Ministry of Justice hit back at the father of missing Claudia
3:41pm 18th January 2011
After the father of missing York chef Claudia Lawrence criticised the Justice Minister for not support the rights of families who's loved ones have disappeared, the government's now hit back.
Peter Lawrence reckons the families of those who've disappeared should have more rights to deal with their personal affairs.
At the moment things like bank accounts and mortgages can't be closed without the missing person's signature.
But Peter says that's not good enough.
The charity Missing People approached the Ministry of Justice to change the policy, but didn't get the responce it hoped for.
Peter Lawrence said:
"This is an unsatisfactory response and all the MPs I met in Parliament agreed. I am seeking an urgent meeting with the Minister so that he can hear first-hand the sort of problems many (not small number as Minister states) people are facing when someone goes missing. Both Northern Ireland and Scotland have legislation already so why not England & Wales: there's enough to worry about emotionally without the additional burden of no procedures existing."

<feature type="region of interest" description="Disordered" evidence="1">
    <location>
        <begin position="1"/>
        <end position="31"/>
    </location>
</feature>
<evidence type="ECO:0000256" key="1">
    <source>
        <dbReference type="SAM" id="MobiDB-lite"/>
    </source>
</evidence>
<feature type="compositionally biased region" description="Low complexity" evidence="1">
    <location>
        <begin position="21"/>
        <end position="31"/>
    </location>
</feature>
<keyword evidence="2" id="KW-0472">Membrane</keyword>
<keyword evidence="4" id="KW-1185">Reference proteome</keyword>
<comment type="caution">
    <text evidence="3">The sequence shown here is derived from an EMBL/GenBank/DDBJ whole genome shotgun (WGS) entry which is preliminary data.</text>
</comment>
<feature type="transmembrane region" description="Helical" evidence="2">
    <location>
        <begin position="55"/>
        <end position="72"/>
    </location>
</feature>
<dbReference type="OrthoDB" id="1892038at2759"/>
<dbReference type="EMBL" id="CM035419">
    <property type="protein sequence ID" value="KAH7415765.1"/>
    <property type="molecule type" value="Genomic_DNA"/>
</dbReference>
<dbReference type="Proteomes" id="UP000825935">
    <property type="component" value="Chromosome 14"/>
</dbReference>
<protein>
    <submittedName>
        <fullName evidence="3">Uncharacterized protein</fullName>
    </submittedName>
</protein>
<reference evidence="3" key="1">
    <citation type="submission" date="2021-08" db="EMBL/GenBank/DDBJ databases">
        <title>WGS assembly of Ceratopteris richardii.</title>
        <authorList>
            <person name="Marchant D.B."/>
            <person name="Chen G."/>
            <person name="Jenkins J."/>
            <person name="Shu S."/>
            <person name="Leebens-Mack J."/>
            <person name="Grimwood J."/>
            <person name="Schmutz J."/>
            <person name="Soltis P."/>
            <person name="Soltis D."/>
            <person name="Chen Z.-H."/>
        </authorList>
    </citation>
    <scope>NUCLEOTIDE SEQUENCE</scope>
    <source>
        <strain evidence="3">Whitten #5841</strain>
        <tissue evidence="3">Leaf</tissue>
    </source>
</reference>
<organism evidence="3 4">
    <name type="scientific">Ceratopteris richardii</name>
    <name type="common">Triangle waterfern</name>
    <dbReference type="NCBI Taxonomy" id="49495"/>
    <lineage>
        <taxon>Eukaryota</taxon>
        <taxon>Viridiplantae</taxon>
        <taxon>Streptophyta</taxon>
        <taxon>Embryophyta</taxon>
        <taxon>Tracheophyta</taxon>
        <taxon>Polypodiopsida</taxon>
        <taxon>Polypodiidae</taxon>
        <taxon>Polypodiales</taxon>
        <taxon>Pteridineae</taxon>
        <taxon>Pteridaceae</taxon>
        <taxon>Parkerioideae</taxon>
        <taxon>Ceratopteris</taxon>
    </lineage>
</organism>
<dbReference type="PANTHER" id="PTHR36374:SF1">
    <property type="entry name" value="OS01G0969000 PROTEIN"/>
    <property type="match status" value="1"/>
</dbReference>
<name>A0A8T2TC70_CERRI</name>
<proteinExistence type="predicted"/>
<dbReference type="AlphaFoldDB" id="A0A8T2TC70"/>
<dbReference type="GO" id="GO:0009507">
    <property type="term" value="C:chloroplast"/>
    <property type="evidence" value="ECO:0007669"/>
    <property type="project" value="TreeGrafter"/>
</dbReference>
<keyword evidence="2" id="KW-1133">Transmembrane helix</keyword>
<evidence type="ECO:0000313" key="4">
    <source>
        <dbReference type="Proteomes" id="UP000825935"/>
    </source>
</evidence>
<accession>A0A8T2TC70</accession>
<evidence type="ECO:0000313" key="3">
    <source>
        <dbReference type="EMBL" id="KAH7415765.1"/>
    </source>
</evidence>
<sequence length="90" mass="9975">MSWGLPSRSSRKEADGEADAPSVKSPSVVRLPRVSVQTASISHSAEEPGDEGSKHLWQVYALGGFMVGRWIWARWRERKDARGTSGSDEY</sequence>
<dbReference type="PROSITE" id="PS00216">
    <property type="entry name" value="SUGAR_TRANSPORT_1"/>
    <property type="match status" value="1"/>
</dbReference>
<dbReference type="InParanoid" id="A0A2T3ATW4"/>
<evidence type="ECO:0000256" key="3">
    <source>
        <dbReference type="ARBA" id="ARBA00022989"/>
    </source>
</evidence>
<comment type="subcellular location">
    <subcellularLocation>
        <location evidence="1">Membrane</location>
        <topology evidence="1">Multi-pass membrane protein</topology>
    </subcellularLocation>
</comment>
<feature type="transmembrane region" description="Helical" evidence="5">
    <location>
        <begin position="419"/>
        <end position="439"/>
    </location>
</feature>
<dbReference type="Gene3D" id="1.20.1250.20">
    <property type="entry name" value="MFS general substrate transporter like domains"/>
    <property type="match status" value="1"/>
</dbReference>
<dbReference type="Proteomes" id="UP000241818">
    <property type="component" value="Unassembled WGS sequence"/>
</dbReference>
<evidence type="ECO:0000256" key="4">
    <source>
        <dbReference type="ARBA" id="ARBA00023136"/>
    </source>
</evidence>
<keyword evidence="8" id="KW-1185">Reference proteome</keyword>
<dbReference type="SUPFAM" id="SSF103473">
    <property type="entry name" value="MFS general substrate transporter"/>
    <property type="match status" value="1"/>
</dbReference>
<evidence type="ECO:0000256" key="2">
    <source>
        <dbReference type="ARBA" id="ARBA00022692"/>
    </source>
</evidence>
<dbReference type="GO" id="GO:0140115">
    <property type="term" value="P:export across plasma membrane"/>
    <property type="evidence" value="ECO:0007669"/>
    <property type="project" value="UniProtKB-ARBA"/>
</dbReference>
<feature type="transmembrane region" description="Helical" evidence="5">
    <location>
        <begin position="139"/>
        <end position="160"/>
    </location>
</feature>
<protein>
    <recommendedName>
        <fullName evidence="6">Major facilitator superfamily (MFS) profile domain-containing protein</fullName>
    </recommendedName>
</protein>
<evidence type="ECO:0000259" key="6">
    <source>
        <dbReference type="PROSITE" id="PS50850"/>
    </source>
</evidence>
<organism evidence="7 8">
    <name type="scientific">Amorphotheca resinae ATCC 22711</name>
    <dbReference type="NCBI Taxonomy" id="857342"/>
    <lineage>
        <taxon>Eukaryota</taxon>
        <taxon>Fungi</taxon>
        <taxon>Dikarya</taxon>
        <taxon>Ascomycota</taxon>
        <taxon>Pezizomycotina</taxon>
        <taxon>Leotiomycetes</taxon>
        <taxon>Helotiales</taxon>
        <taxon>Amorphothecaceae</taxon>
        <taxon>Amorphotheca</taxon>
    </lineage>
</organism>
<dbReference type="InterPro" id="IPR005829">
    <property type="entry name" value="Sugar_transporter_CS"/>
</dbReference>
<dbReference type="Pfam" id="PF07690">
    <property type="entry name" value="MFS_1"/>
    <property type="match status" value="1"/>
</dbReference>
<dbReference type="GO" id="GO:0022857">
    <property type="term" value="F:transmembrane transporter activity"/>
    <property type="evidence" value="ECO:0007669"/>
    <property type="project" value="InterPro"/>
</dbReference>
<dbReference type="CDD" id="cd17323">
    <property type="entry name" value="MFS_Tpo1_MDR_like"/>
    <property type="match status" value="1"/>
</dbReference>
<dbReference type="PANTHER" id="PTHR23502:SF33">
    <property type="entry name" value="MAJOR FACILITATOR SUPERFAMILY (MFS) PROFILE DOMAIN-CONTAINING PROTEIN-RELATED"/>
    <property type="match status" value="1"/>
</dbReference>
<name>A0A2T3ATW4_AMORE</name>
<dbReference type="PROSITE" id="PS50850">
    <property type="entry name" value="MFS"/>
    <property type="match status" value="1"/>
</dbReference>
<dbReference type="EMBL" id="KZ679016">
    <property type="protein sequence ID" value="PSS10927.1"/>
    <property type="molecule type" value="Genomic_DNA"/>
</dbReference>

In responce today a Ministry of Justice spokesperson said:
"Ministers have recently carefully considered proposals made by the charity, Missing People, to create a Presumption of Death Act in England and Wales. The Act would create a single general procedure by which a certificate of presumed death could be obtained. This would replace the several specific procedures that exist at present. Ministers are grateful to Missing People for its work but, in view of the cost of setting up the new procedure, the relatively small number of cases in which it would be used and the existence of the present procedures, have decided that developing this proposal is not a priority. In the light of the need to concentrate resources on the delivery of key priorities, Ministers have therefore decided not to take this work forward.
"However, work on other issues relating to people who disappear is still ongoing. More can and should be done to improve the multi-agency response to missing persons. The Home Office is working to address the recommendations of the Missing Persons Taskforce made in March 2010. Some of these have begun and others need further consideration."
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